I want to build several different Arduino projects which use coils, magnets and/or solennoids. These projects include:

  • Magnetic door locks
  • 55 lb electromagnets
  • Magnetic door latches
  • Relay

I can buy a power supply designed for a magnetic security door lock, but I would rather use my simple 9 or 12 volt wall adapter.

Will I need to add some capacitance for early switch-on power? Will I need to limit the current after the magnet powers up? Will I need to add some sort of protection for the Arduino? Are there other concerns?

How do I build a good power supply for a coil?

  • 1
    \$\begingroup\$ "Celinoid" ? ;) First, determine how much power your various widgets will need and then determine how you'll be able to supply it. Or, if know how much power you have available, determine whether it's enough to run your widgets. \$\endgroup\$
    – EM Fields
    Mar 2, 2016 at 8:54
  • 2
    \$\begingroup\$ Celinoid, n. Electromagnetic device designed to pick up celery. (It didn't work.) \$\endgroup\$
    – Transistor
    Mar 3, 2016 at 19:47
  • \$\begingroup\$ Corrected typo. transistor, you made me laugh :) \$\endgroup\$ Mar 3, 2016 at 19:59

2 Answers 2


Inductors will oppose themselves to a change in current, in particular at startup. So there will not be an inrush current, it will build up quickly and settle at its nominal value. You might have thought it would be necessary because motors do have an inrush current, but it's relative to their rated current, which is reduced because of the back emf generated by the shaft rotation. Basically, your inductor is just like a blocked motor winding, the steady state current is only limited by the winding resistance, and at steady state both the stored magnetic energy and the Joule heating are maximum.

So as long as you design your power supply for the nominal current, you're fine: no brownouts due to voltage drops from the high current draw will occur. A basic NPN transistor in common emitter configuration in saturation mode can be sufficient since you probably do not need to reverse the current direction. See "relay drive", for example.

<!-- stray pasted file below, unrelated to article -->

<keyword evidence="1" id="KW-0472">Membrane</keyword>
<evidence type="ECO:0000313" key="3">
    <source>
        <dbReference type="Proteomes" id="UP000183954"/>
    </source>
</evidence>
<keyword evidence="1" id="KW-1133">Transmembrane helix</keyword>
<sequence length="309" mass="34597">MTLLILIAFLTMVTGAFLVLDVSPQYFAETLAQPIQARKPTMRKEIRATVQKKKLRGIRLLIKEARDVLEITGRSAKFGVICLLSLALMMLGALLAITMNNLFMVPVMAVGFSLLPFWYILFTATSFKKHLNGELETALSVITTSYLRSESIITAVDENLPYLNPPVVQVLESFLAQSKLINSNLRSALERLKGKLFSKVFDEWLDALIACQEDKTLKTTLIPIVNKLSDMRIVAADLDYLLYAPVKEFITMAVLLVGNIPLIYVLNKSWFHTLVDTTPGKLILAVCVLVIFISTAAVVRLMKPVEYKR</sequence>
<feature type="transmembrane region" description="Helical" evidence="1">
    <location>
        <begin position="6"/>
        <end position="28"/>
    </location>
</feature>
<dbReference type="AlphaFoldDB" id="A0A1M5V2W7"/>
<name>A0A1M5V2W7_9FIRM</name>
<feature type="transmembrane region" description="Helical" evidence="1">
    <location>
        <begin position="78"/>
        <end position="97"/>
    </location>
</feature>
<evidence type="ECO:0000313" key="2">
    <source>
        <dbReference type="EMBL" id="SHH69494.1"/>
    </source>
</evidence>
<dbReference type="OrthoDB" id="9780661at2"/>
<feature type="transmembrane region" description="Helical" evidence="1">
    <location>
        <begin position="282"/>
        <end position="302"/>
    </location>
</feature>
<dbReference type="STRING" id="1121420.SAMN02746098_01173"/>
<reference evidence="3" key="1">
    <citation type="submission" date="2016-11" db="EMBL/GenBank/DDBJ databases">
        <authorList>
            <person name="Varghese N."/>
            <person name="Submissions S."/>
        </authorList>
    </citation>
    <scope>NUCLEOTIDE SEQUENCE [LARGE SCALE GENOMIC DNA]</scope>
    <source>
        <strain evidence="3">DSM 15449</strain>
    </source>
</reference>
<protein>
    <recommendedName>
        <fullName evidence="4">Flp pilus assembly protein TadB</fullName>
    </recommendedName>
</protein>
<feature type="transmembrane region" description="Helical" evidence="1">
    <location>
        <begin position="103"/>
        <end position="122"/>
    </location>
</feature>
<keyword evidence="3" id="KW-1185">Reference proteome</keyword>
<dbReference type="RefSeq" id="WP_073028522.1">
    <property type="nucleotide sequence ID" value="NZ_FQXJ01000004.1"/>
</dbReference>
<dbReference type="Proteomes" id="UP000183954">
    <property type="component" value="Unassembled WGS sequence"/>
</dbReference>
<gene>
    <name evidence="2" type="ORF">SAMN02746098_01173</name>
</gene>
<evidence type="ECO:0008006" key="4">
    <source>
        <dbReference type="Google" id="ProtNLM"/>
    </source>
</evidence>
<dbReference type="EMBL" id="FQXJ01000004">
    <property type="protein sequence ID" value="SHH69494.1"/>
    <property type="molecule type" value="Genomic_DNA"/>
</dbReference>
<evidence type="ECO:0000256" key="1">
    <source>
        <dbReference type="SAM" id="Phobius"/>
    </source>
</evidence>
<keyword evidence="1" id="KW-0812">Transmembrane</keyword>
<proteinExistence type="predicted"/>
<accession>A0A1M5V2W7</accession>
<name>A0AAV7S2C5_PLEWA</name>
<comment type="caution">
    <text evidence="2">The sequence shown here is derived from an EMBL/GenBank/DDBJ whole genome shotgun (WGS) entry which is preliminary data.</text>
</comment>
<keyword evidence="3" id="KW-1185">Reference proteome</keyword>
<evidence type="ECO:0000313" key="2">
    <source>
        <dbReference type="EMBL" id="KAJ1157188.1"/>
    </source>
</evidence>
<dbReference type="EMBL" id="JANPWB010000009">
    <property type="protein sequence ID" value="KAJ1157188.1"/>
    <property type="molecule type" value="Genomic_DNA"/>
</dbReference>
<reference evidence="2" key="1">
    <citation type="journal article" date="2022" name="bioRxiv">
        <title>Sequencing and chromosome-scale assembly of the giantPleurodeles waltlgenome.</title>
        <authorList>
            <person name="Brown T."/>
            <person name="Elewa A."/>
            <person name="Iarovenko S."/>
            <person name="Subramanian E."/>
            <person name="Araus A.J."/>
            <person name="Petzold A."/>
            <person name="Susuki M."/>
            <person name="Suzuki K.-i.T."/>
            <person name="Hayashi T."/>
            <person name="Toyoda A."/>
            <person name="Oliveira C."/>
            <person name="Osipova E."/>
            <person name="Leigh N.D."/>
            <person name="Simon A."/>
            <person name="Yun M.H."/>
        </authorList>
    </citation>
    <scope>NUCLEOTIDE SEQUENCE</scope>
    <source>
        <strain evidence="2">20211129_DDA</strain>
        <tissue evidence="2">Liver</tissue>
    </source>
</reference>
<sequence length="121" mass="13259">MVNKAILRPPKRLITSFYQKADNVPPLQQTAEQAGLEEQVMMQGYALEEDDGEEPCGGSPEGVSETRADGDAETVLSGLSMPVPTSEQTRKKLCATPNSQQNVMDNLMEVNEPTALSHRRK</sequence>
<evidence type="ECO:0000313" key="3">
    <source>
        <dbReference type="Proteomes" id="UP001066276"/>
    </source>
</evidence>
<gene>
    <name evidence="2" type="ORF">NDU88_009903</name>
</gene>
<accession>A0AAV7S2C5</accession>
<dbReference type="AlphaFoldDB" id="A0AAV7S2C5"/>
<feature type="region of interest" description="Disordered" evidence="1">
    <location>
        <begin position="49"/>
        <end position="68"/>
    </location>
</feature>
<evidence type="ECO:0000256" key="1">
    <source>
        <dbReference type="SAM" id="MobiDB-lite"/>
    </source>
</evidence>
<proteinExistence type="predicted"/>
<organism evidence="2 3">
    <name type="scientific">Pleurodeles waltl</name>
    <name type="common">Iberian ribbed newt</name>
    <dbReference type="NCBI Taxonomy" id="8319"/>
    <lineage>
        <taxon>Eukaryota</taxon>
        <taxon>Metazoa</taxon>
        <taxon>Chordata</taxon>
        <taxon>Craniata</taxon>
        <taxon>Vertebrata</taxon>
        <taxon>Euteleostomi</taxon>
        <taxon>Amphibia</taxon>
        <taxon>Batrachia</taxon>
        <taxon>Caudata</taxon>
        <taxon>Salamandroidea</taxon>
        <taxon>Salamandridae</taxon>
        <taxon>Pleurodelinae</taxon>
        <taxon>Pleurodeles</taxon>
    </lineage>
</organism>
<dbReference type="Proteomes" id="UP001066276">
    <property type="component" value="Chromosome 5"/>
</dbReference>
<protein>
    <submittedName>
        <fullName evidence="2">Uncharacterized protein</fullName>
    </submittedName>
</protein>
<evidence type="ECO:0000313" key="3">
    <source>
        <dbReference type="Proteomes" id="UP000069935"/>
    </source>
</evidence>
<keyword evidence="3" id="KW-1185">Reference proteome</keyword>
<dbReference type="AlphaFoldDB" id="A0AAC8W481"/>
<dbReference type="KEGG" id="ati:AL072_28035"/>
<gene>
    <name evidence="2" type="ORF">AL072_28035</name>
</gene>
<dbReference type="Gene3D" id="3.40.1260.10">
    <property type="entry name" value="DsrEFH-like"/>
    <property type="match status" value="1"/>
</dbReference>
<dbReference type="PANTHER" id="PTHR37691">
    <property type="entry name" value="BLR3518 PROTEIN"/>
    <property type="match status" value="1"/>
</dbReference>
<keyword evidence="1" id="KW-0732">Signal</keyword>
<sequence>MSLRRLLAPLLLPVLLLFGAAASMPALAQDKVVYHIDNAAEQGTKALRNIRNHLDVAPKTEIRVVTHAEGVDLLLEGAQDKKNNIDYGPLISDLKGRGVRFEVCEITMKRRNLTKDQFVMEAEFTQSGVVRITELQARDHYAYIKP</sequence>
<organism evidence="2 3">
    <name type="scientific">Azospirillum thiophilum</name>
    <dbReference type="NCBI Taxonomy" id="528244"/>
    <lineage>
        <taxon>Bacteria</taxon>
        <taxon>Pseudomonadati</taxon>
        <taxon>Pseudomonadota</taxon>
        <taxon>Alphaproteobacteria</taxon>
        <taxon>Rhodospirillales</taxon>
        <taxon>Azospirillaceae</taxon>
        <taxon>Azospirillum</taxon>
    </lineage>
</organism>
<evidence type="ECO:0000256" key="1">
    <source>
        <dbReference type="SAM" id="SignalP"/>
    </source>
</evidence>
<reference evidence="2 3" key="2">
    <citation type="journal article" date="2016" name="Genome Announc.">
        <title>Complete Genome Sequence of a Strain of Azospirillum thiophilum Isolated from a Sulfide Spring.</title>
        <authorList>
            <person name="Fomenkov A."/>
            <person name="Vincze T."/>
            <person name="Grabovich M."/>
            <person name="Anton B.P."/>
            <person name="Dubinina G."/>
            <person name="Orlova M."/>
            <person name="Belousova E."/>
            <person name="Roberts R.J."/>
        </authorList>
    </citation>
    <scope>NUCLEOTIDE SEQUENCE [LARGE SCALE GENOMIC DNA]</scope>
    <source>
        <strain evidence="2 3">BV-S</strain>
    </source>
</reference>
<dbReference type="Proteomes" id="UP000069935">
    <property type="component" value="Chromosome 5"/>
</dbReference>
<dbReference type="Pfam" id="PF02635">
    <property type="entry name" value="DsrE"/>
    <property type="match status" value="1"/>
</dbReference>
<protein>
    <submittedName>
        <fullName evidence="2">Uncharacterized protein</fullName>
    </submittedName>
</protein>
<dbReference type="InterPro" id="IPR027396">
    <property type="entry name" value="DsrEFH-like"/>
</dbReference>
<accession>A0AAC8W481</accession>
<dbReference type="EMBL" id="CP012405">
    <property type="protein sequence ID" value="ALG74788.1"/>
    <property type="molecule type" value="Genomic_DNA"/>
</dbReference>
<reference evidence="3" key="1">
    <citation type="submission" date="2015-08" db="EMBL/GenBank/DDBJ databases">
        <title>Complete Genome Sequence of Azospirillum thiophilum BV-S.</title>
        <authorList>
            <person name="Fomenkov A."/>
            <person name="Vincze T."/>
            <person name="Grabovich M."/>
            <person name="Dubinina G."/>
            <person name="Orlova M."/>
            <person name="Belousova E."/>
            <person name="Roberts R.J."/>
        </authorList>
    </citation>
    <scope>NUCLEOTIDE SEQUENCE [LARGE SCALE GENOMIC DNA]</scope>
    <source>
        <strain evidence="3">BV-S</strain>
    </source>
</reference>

Be absolutely certain to include a freewheeling diode in parallel to the inductor, to protect the transistor (and its controller) against the high voltage which is generated by the inductor when the transistor shuts off - remember: inductors oppose themselves to a change in current.

  • \$\begingroup\$ So my only concern is to include a diode... zener or schottky? \$\endgroup\$
    – Hoytman
    Mar 3, 2016 at 20:03
  • \$\begingroup\$ Not a zener, a schottky is good if you want a low power but slow discharge, whereas a normal one is better if you want a faster discharge and the package can handle the increased dissipation (schottky have lower forward voltage drop). \$\endgroup\$ Mar 3, 2016 at 20:05
  • \$\begingroup\$ Actually, a zener can be used but across the transistor, to make the collapsing of the field quicker: electronics.stackexchange.com/questions/26944/… \$\endgroup\$ Mar 7, 2016 at 10:57

If you operate a 12V maglock with 9V power it will only come on at about three quarter strength, that may be enough for a demo.

Door latches are going to be unreliable at reduced voltage

Electromagnets will be weak like the maglock if under-powered.

Capacitors aren't likely to help, but a diode parallel with the coil will protect your switching device from the energy stored in the inductor, this diode is essential.

  • \$\begingroup\$ I can use a 12 volt wall adapter for 12 volt coils \$\endgroup\$
    – Hoytman
    Mar 3, 2016 at 19:36
  • \$\begingroup\$ Jasen's "half strength" calculation is based on \$P=\frac {V^2} {R}\$. If voltage is dropped to 0.75 of the spec., then for the same resistance the power will be \$0.75^2 = (\frac {3}{4})^2 = \frac {9}{16}\$ of the full power. \$\endgroup\$
    – Transistor
    Mar 3, 2016 at 20:52
  • \$\begingroup\$ I'm wrong of course, the current will be 75% so the magnetic strength will also be 75% (edit made) \$\endgroup\$ Mar 7, 2016 at 2:39

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